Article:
Top career paths for graduates of nursing programs
The world of health care would not be able to survive without the critical contributions of hard working nurses. Their purpose is to provide quality care to those in need by promoting health, preventing disease and helping patients cope with illness. As educators of future leaders in the field, we celebrate new graduates of nursing programs by highlighting the top career paths in their field.
With the significant number of nurses retiring and more hospitals aiming for magnet status, there is a great demand for registered nurses. In fact the Bureau of Labor Statistics (BLS) anticipates 12 percent employment growth in this field between 2018 and 2028. Its value is clearly illustrated by its U.S. News & World Report rankings landing in the top 20 of the 100 best jobs. It is the perfect starting point for new Bachelor of Science in nursing (BSN) graduates to launch their career success.
Depending on the discipline job responsibilities may include clerical work, administering medicine, performing procedures and monitoring patient progress. According to the report, the best-paid 25 percent of RNs made $85,960, while the bottom 25 percent earned about $57,340. Registered nurses have a lot of options when determining their unique area of specialization. This can vary by health condition like cancer or diabetes, body part, group such as newborn babies or elderly patients and environment such as a school or hospital emergency room.
Related Job Positions:
- Ambulatory Care Nurse
- Military Nurse
- Case Management Nurse
- Nurse Life Care Planner
- Trauma Nurse
— RWJF News (@RWJF) May 6, 2014
Health Administrators and Leaders
One of the lessons we have learned over the years about the health care industry is that change is a constant. From the front lines to the back offices and public forums innovation is consistently demanded in a world of patient-centered, evidence based care. That's why its critical to have qualified administrators and leaders in the healthcare system. These professionals might choose to pursue an MBA in health administration or a graduate degree in organizational leadership.
Graduates of these type of programs may be nurses, physicians, architects, physical therapists and entrepreneurial leaders who begin private practice to provide even more personalized care experience. They are often business minded with responsibilities such as managing facilities, services, programs, staff, budgets, and relations with networked organizations. These are the individuals who effectively implement change theory, technological advancements, and create solutions for the industry.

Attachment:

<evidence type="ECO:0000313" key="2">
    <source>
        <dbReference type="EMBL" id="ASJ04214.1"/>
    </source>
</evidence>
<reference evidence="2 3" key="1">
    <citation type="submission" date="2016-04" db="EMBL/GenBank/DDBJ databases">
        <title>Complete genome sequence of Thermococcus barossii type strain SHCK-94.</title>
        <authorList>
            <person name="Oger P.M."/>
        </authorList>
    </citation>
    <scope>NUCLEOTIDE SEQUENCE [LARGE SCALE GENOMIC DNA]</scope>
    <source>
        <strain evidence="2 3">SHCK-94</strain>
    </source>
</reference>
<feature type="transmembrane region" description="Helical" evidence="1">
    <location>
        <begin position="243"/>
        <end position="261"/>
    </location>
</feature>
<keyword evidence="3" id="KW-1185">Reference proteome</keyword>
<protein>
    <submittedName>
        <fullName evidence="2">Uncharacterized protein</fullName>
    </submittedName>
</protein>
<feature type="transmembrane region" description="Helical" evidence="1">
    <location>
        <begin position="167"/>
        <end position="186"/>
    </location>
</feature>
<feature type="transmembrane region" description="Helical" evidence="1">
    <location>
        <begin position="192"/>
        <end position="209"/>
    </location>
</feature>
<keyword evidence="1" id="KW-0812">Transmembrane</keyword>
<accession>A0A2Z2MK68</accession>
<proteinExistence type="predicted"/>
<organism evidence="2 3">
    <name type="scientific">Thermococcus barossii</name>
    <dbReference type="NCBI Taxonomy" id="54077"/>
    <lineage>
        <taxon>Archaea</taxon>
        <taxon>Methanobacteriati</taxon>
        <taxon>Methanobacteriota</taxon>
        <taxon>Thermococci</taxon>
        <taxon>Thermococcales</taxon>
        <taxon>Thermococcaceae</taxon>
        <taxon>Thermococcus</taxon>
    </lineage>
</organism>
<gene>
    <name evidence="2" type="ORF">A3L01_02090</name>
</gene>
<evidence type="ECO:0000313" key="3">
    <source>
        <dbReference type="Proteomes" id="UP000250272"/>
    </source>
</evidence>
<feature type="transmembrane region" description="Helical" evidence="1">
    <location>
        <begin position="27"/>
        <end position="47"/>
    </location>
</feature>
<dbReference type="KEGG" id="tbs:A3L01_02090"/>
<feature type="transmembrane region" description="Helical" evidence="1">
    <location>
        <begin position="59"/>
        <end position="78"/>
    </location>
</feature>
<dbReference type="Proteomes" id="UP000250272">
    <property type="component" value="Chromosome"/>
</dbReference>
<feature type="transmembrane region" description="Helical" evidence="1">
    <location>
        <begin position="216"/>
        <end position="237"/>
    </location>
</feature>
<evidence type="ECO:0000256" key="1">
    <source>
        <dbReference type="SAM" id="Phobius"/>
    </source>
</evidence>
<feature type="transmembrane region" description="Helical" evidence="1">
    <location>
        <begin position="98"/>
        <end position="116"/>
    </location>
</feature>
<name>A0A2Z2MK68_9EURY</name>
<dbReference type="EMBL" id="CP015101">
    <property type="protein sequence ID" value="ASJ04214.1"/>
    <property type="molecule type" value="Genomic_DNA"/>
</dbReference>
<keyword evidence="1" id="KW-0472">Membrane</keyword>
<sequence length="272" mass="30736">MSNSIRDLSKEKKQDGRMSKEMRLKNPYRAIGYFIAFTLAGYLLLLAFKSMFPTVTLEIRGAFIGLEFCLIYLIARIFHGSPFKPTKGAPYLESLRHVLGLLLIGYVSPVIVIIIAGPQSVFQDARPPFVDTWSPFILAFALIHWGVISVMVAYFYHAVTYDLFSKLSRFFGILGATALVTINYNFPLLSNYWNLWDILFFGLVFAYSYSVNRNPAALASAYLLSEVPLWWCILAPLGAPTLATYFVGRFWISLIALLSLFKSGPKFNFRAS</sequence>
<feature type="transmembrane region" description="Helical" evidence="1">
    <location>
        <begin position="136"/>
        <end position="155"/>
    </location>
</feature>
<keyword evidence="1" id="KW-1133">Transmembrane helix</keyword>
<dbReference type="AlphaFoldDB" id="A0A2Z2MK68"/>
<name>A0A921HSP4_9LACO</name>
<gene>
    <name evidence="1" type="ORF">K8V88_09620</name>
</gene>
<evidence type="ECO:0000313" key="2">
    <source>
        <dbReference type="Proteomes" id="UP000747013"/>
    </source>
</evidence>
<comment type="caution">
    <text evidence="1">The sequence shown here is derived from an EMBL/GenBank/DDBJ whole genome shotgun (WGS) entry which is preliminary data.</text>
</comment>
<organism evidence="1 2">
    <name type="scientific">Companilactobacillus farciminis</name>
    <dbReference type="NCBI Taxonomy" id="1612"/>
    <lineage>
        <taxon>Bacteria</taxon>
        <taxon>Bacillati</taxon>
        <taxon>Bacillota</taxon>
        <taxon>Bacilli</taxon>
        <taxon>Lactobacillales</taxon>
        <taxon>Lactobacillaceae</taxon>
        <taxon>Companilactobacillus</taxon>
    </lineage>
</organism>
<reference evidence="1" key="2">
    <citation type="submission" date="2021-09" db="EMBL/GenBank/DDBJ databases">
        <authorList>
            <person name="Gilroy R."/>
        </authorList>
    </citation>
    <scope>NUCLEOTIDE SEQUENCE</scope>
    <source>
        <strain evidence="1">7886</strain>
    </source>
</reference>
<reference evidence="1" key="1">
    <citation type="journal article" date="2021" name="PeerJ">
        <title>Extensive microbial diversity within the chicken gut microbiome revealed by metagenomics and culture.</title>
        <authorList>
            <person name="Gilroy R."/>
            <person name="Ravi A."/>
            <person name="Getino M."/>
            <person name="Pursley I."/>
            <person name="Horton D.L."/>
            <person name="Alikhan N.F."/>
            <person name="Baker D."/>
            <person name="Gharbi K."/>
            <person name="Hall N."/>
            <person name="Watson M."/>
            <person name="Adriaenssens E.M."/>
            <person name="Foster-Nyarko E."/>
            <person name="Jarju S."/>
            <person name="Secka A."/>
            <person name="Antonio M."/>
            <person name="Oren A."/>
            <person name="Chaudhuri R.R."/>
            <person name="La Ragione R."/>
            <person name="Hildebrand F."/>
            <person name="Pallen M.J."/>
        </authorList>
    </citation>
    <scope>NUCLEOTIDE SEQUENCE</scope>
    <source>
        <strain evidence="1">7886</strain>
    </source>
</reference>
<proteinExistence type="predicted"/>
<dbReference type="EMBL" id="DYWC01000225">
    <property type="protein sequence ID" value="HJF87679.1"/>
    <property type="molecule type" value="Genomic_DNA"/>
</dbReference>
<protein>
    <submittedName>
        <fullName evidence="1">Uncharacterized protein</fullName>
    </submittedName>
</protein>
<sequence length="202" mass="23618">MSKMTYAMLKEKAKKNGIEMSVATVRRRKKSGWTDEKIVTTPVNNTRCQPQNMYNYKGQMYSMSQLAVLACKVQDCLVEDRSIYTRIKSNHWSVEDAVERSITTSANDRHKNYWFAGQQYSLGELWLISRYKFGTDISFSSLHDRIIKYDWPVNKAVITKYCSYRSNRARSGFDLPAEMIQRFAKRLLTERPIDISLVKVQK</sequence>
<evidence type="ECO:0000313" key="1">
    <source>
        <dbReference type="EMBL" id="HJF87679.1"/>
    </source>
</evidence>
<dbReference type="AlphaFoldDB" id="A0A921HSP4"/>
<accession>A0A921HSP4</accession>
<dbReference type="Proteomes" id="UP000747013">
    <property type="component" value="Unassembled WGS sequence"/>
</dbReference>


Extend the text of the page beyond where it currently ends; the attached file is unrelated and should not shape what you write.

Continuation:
Related Job Positions:
- Nurse Manager
- Hospital Operations Executive
- Occupational Therapist
- Clinical Nurse Leader
- Health Care Legislative Advisor
The new grads of Doctor of Nursing Practice (DNP) degrees have seemingly hit the jackpot for professional opportunities. Health care reform has intensified the demand for care providers and aging baby boomers are seeking medical treatment at increased rates. In part because of this industry trend, a nurse practitioner position ranks second among all health care jobs and fourth on the top 100 list. Typically they are not motivated by money even when top performers in the field are pulling in six figure incomes, rather they gain reward from the act of helping others.
Many universities that prime DNP leaders offer many options for concentrated study since it is quite common that they become specialists in a dedicated discipline. Brandman University’s Marybelle and S. Paul Musco’s School of Nursing and Health Professions for example provides emphases areas such as family/across the lifespan and psychiatric and mental health. Experienced professionals may expand their opportunities by participating in research and teaching future nurses within their specialty.
Related Job Positions:
- Chief Nursing Officer
- Health Policy Nurse
- Neonatal Intensive Care Nurse
- Family Psychiatric and Mental Health Nurse Practitioner
- Pediatric Nurse Practitioner
Explore additional health care career paths ranked best by U.S. News & World Report by visiting the website. These are just a few pathways of many available to new grads of nursing programs. It is an amazing and rewarding industry to be a part of with growth opportunities plentiful and inspiration all around. Remember to consider all options and most importantly, like many historic nurses before, follow your passion.
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